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Carb loading and race day; a myth or the truth?

Training for a long-distance race is one thing. Making sure
you fuel appropriately before the race day is another.

Carb loading is a term often used by runners who are about
to complete a marathon, half-marathon or ultra. However, where did it begin and
what does it mean?

In the running world, carb loading refers to the concept of
fuelling up your body with carbs 3-4 days before your big race, in order to
have stored enough energy and run to your best potential on race day.

In the 1970s, the concept of carb loading was common within
the cycling world. However, no one had used it in the running scene – until Dr.
Ron Hill

Being the scientist and pioneer, our founder was, he understood
the science behind it and realised it could also benefit his races. After his big
win in the Athens European Championships in 1969
and considering the influence he had with runners, carb loading soon after
became more popular. However, Dr. Ron experimented a lot with it and would
always try to find the sweet spot and balance. There were times he would get it right, and others he would mess it up, but that was all part of the process to find what worked best.

Over 50 years from then, it is now not a myth but rather a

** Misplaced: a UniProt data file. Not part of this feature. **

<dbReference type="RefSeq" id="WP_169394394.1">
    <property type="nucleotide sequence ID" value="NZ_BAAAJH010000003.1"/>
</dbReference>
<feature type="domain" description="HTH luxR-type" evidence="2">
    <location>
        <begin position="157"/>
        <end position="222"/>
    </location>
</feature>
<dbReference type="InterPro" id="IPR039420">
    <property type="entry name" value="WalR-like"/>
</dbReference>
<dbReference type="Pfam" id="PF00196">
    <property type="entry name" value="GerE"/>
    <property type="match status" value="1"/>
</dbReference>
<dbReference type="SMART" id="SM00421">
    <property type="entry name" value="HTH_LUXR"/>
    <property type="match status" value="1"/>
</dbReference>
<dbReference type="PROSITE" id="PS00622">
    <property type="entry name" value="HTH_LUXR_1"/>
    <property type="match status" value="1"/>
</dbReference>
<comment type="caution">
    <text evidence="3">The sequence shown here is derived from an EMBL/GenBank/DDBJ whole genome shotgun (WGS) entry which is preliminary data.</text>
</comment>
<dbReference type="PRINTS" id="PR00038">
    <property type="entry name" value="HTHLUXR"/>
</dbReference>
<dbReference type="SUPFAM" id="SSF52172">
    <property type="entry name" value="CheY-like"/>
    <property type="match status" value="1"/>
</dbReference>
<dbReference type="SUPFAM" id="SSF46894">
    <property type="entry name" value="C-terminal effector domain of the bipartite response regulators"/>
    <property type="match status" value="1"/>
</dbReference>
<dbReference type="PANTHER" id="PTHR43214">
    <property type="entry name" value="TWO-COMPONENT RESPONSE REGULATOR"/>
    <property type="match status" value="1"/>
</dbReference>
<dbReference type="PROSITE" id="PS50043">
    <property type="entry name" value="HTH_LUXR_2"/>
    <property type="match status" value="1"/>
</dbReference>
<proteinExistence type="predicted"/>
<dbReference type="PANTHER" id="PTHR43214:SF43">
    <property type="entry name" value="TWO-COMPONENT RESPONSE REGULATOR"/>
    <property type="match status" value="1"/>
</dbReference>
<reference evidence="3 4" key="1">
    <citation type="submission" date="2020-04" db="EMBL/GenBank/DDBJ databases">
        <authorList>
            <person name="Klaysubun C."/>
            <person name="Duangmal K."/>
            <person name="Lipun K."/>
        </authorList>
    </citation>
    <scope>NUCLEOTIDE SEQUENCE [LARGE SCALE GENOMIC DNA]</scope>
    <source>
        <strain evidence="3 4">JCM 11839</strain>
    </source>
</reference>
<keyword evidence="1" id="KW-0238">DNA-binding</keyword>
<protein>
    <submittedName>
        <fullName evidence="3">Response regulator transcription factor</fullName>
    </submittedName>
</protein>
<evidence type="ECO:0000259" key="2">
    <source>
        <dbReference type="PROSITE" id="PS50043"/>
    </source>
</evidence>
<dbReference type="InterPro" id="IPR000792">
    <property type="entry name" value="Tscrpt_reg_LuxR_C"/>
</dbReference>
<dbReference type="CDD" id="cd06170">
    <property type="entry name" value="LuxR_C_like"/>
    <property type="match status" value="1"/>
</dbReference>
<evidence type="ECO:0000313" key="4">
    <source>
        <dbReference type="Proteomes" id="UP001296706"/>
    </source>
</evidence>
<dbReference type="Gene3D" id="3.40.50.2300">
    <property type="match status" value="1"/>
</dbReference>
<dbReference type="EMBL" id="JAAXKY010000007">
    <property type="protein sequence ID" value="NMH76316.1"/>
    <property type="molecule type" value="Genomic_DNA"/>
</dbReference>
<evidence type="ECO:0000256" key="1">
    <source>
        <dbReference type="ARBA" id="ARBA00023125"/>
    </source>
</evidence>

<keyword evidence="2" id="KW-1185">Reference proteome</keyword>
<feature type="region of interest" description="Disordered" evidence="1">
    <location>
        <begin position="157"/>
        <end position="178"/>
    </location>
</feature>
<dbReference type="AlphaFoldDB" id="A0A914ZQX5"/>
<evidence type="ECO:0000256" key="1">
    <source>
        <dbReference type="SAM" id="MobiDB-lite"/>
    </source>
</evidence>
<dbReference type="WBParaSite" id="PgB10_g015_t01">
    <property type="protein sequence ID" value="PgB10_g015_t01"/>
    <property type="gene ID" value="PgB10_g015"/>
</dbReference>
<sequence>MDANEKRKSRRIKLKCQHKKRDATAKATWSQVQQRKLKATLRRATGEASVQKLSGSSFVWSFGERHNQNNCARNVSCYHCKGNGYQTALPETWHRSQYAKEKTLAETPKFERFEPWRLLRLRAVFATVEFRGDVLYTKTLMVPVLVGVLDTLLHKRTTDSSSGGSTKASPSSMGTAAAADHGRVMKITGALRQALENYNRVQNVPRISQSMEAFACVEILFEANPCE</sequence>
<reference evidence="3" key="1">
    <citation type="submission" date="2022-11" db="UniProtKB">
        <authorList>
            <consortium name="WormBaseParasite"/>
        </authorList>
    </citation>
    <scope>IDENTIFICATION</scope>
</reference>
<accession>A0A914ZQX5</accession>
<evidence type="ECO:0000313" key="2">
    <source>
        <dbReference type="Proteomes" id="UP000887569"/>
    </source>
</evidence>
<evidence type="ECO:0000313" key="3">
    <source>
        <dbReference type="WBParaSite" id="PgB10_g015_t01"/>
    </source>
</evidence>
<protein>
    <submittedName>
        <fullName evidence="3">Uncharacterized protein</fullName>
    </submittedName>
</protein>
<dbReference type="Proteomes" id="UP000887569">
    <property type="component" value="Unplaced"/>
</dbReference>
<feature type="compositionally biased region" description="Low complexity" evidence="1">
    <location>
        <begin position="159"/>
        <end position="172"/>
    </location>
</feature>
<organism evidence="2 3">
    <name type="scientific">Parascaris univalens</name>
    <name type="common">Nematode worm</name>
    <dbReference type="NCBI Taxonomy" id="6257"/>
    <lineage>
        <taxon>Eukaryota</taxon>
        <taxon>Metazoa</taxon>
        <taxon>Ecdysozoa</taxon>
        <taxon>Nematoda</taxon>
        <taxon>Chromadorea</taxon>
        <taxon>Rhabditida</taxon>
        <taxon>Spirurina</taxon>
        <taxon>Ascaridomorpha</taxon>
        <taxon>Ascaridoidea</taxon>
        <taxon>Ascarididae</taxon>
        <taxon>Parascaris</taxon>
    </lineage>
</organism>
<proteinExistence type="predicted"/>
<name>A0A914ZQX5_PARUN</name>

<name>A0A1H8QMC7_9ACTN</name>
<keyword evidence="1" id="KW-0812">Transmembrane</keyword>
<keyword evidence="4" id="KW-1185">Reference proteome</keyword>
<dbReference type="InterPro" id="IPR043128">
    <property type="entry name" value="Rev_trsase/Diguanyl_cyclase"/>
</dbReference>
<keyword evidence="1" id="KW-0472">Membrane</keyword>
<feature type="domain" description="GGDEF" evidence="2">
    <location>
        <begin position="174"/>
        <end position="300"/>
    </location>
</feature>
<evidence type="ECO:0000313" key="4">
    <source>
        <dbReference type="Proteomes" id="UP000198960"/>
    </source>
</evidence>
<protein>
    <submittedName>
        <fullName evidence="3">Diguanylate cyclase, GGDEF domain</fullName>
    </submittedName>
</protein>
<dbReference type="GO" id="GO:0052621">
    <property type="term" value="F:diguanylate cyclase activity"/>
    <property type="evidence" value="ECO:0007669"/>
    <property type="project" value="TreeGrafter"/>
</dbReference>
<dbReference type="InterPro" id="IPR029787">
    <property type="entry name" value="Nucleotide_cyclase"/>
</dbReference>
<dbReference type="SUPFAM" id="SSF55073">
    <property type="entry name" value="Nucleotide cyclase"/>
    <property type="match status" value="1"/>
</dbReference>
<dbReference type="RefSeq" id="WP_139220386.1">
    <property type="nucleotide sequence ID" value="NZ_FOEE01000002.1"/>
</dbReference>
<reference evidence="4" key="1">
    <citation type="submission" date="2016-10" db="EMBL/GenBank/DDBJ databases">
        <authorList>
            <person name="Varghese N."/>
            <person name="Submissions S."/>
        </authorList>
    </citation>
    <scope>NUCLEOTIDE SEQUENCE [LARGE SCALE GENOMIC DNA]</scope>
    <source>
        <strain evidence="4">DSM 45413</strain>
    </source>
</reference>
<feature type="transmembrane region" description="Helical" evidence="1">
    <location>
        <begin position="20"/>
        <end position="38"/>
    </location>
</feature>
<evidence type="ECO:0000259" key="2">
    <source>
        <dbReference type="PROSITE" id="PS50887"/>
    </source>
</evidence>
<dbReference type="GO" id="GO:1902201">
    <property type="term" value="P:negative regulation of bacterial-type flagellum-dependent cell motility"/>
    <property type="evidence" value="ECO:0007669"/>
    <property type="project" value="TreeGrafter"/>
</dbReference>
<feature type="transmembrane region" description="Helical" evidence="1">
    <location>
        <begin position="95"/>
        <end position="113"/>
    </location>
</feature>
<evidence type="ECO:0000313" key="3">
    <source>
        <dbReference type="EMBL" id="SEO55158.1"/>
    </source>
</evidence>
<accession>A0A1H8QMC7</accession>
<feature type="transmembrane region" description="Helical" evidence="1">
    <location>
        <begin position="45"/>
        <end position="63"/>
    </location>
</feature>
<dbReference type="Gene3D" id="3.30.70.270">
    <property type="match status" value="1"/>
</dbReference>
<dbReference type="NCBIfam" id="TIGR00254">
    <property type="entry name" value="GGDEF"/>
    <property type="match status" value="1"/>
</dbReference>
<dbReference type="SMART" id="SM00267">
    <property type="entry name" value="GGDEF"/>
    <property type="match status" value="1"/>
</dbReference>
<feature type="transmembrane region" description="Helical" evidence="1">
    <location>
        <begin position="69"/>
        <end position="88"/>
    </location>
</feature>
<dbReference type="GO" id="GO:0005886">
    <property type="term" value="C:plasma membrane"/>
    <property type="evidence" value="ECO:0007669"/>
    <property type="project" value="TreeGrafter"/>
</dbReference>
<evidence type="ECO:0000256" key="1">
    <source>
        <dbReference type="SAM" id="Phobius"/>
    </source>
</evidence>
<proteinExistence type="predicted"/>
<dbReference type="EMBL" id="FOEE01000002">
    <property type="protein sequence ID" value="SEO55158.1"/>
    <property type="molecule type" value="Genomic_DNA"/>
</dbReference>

well-established beneficial way of preparing for a race.



3 key things to watch out for when carb loading:

  • Don't wait for the day before your race to eat carbs. This is a process which needs to begin 3-4 days before your race so your body can adjust and remain balanced.
  • Don’t overeat. The idea is you will slowly implement more carbs on the meals you
    would normally have – not switch your whole diet to carbs.
  • Make sure you hydrate. Sugars and salts are also important while training. Carbohydrates have different ways of transporting into the
    bloodstream. Fructose, glucose, and sucrose are some of the best liquid sources of carbohydrates. Sodium helps with the transportation of glucose, making it an important part of carbohydrate utilization.

Preparing for a big race, is never easy and can be very
nerve wracking. However, remember to not let those nerves get to you! The
training has been done, and now it’s just time to enjoy the race.

We hope this article has provided you with some clarity on
the nutrition side of it. Good luck!